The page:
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Tricks/tips...maybe just a little advice?

DISCLAIMER: I've already seached on this topic, came up with a few things, but, frankly, I'm just too damn lazy to read through 15+ pages of topics. So, I'm posting it in hopes of an answer. Here's my situation:

I was asked to do some cassete tape transfers to CD for a cancer patient that wishes to distribute these to other's afflicted with this disease. This is pro-bono work for charity so I really can't go beyond what I already have in my studio. The recording is Christian music, recorded in some well-known studios Nashville in the 60's. Problem is, this tape is a copy, and probably a copy of a copy!

So, I dubbed this cassette down to my HD-24, then dumped it into Logic. I used Soundsoap and got rid of quite a few click and crackles (and there are a LOT). I also merged the stereo tracks into one mono, as they were identical. My problem is that, when they made this copy, the distortion is mainly coming out of the right channel. I've tried notching frequencies, using other denoise/decrackle plugs, but it seems it's as "clean" as it's going to get, which isn't to my standards at all. I know I'm not going to get a crystal-clean outcome, but I'm really at a loss just to get rid of the crackles!

Any suggestions would be a tremendous help! Thanks in advance!

Oh, here's what I'm working with:
30 minutes of audio with 7 individual songs, recorded at 48k.
Waves Platinum, TC Powercore, IK T-Racks, Soundsoap Pro and Bias Peak Pro plugs.

Thanks again! 8-)


RemyRAD Wed, 03/07/2007 - 22:14
backinthelab, I think the problem is that you are still in Detroit just north of 8 mile Road?? I think you need to go to Oak Park, off 9 mile and Coolidge?? Or maybe Huntington Woods off of 11 mile Road and Woodward Avenue?? Maybe the Detroit zoo? That's where I'm from. Detroit I mean.

Your explanation of the distortion really makes no sense?? It sounds like you're adding too much drek to an already awful transfer? Are you trying to add too much processing?? Over optimizing?? It almost sounds like you're describing aliasing in one channel? You don't needed no high frequency response. Especially for a lot of dying cancer patients. You want them to be comfortable don't you? Roll the high-end off.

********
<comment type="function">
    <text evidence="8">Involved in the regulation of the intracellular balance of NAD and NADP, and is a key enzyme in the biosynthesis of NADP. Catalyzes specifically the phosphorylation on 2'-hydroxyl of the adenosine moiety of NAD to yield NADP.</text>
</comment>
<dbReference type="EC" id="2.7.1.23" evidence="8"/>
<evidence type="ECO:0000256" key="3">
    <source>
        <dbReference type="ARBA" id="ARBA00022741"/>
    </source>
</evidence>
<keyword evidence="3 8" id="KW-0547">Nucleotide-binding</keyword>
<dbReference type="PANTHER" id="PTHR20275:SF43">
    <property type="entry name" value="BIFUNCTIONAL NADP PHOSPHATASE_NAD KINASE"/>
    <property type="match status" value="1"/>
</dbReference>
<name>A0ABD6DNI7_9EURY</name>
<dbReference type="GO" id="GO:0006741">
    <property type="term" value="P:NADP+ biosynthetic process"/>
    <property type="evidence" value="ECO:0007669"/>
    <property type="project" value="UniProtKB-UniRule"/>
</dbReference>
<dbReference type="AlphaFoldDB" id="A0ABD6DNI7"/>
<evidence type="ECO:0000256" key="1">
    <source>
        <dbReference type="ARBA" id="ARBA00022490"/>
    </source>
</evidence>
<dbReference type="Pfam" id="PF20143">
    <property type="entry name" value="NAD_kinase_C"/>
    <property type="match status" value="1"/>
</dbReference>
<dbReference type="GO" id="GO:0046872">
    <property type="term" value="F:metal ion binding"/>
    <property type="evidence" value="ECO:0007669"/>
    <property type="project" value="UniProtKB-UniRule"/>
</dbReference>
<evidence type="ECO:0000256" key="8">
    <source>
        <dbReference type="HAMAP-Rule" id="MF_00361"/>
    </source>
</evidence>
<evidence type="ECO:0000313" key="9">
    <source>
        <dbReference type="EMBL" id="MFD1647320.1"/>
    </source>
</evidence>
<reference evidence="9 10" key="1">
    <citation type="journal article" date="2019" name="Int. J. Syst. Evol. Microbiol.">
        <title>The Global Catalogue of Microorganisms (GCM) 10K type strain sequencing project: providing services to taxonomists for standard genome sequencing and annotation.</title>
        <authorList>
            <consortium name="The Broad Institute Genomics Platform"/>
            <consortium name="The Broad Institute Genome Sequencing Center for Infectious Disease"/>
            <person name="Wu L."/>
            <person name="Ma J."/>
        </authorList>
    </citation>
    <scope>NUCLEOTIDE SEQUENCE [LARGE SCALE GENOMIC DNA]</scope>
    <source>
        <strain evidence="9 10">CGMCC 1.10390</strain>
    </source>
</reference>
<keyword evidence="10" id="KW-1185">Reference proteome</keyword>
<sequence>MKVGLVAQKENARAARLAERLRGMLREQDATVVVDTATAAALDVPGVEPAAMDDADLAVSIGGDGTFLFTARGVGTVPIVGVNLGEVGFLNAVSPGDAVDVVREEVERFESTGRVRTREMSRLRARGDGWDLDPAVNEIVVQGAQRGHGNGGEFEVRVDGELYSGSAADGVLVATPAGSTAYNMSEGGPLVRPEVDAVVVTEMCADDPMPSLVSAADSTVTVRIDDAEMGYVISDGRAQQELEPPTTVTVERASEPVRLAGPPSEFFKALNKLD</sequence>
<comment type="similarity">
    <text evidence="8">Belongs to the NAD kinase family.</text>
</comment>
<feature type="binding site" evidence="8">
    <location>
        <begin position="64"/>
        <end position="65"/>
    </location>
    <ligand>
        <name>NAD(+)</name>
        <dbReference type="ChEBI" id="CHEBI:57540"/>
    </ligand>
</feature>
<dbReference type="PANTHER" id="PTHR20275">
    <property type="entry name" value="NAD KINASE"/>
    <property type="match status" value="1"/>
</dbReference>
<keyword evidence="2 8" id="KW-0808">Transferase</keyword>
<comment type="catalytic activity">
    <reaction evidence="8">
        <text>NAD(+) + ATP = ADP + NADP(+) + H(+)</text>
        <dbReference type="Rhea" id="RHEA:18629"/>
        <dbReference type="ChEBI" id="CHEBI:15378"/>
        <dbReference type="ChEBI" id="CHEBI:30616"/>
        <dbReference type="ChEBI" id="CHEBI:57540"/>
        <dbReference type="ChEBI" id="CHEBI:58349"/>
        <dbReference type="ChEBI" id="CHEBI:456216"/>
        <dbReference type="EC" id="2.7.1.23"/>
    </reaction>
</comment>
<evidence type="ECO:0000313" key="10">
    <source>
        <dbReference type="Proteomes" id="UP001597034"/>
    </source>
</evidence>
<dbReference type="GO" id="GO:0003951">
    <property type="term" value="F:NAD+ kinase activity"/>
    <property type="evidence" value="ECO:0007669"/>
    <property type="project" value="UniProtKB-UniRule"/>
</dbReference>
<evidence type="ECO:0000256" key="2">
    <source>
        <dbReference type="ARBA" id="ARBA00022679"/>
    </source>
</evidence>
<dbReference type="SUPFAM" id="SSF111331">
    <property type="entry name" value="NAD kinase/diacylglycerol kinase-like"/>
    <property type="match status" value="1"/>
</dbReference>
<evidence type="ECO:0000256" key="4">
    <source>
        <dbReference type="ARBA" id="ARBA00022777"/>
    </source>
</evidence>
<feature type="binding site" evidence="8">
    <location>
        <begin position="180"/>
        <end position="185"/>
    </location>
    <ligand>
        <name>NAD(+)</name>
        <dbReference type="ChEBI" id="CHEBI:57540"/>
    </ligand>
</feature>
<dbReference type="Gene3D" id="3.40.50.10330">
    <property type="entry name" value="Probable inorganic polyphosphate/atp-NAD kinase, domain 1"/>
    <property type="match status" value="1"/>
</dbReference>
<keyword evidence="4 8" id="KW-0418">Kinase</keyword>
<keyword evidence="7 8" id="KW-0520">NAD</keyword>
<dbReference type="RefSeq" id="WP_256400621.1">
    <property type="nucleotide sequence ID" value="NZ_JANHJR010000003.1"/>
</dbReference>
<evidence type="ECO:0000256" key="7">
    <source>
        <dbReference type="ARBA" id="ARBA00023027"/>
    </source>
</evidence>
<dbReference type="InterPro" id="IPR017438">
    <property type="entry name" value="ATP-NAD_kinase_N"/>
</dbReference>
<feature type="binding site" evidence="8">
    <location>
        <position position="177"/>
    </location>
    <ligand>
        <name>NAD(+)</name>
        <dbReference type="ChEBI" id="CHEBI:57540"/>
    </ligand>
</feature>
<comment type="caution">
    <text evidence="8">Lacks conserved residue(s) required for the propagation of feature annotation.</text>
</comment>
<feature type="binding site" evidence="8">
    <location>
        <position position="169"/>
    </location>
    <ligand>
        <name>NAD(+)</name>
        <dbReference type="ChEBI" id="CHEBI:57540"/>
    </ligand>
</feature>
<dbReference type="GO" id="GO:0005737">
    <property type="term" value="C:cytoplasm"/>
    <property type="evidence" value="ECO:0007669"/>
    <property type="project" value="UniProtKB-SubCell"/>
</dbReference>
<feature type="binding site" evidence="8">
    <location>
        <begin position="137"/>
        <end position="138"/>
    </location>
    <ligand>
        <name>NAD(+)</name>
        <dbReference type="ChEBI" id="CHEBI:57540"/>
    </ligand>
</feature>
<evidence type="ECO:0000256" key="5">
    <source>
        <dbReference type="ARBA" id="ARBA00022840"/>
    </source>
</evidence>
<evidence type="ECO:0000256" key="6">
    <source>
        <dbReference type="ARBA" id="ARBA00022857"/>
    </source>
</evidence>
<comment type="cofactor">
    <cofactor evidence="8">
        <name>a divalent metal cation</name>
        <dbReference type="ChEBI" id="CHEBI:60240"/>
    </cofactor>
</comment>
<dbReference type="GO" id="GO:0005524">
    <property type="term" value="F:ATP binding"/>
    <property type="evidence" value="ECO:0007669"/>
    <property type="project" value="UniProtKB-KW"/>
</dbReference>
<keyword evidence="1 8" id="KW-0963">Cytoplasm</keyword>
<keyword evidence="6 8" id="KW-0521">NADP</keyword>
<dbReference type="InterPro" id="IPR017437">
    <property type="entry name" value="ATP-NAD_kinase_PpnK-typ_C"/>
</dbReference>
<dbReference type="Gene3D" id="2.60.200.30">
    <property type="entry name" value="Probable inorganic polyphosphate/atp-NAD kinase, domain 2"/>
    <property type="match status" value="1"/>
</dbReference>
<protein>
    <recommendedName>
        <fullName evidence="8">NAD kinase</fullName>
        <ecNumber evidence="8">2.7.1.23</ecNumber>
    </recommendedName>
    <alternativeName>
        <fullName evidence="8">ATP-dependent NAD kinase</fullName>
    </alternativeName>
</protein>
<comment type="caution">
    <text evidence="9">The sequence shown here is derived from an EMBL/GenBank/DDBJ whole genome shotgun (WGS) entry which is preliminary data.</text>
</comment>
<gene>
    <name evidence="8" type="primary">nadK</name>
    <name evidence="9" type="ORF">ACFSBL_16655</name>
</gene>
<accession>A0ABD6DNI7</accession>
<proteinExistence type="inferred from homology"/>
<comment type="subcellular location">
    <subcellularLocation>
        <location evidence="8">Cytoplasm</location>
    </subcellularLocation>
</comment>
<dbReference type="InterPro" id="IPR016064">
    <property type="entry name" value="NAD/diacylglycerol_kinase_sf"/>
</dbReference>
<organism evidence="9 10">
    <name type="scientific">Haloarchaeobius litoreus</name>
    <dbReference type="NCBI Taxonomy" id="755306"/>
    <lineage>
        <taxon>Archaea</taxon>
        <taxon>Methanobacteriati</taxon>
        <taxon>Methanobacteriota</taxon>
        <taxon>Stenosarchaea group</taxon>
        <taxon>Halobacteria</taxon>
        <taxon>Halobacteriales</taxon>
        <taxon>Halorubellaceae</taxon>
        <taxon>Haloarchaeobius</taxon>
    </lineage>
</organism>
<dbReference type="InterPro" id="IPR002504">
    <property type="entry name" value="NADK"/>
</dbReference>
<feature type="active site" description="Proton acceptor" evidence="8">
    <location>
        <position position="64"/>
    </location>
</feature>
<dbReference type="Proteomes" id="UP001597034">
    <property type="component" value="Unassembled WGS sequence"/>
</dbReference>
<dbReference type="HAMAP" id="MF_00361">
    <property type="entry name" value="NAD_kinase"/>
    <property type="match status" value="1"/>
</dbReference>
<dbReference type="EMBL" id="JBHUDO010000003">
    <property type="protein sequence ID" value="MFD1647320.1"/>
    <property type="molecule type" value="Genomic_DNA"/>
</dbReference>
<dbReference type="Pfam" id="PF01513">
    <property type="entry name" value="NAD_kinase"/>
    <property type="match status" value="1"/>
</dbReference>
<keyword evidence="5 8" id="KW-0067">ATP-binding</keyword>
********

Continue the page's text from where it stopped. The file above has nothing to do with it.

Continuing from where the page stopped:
I'm for reel!
Ms. Alexandra Grammy Bell

hueseph Thu, 03/08/2007 - 00:31
So are both waves identical or is there distortion on one side? If the distortion is only on one side, they are not identical. If they are identical aside from the distortion, it's mono. So either you have a problem with your gear and the distortion is a hardware thing or forget the one side and pan your one good side center.

Edit: You mention that you merged the tracks into one stereo but originally the distortion was only on one side. So re-do it using only the good side of the original copy.

Pro Audio Guest Thu, 03/08/2007 - 06:39
I know this doesn't make any sense, that's why I've posted it here! LOL When I transferred the tape the waveforms of both left and right channels were identical. This is the reason I merged them. However, merged or not, when I pan the track to the left there is very little distortion, to the right it's horrible. Ths only processing I've done is rolling off the high and using Soundsoap Pro. I've also made an atempt to notch out the frequencies of the cracks. What I'm let with sounds muddy and old.

I can assure you that there are no problems with my gear, as I've done this before without issue.

Regardless or the panning/distortion problem, that's less of an issue for me than just getting some pointers on decreasing clipping/crackling in tape. Any ideas?

Cucco Thu, 03/08/2007 - 07:10's what I would do.

First, take your two tracks, pan them hard left and hard right.

Take the right channel and flip the phase. If you hear nothing at all, then the distortion is happening elsewhere. If you're left with nothing but distortion, then you know it's isolated on only one channel. Work only wth the other channel.

As for the crackling, etc. my personal favorite plug-in for removing all of that is the Waves restoration bundle. If you can't afford it, don't worry about it. Soundsoap certainly is pretty decent on its own.

Next, you'll have to come to terms with what you can and cannot do. Considering, as you mentioned, this is a pro-bono project you are going to have to come to terms with how much work you are willing to do and where you draw the line.

If the project means an awful lot to you, work your ass off and get it sounding as good as possible.

If it means nothing to you, the clients are likely never to deal with you again nor refer you to anyone else, then do the transfer, slap a restoration plug across the bus and have a nice day.

Personally, even pro bono stuff, IMO, is important to me. However, I know my own limitations.

I would strongly suggest you speak with the client and explain to them the limitations of the project. I think you'll find that you probably have already exceeded their expectations and are probably tickled pink by the fact that you would do the work for them in the first place.

Sorry for the long monologue...

Cheers -


Pro Audio Guest Thu, 03/08/2007 - 07:33
Thanks Cucco! I'll test that out tonight.
I want to do a good job, not only because of the standards of quality I set for my studio, but also becasue this project does have some personal attachment to me, with the spread of cancer to quite a few people in my life.

I don't have the Restoration bundle, only the Platinum bundle which unfortunately doesn't give me the "x" plugs. I've also tried decrackle/noise/clip on my Powercore. I think I just need to run it through a few times. I'm just worried that my final product will be one with no life left in it!

Thanks again, I'll keep "pluggin" away, pun intended.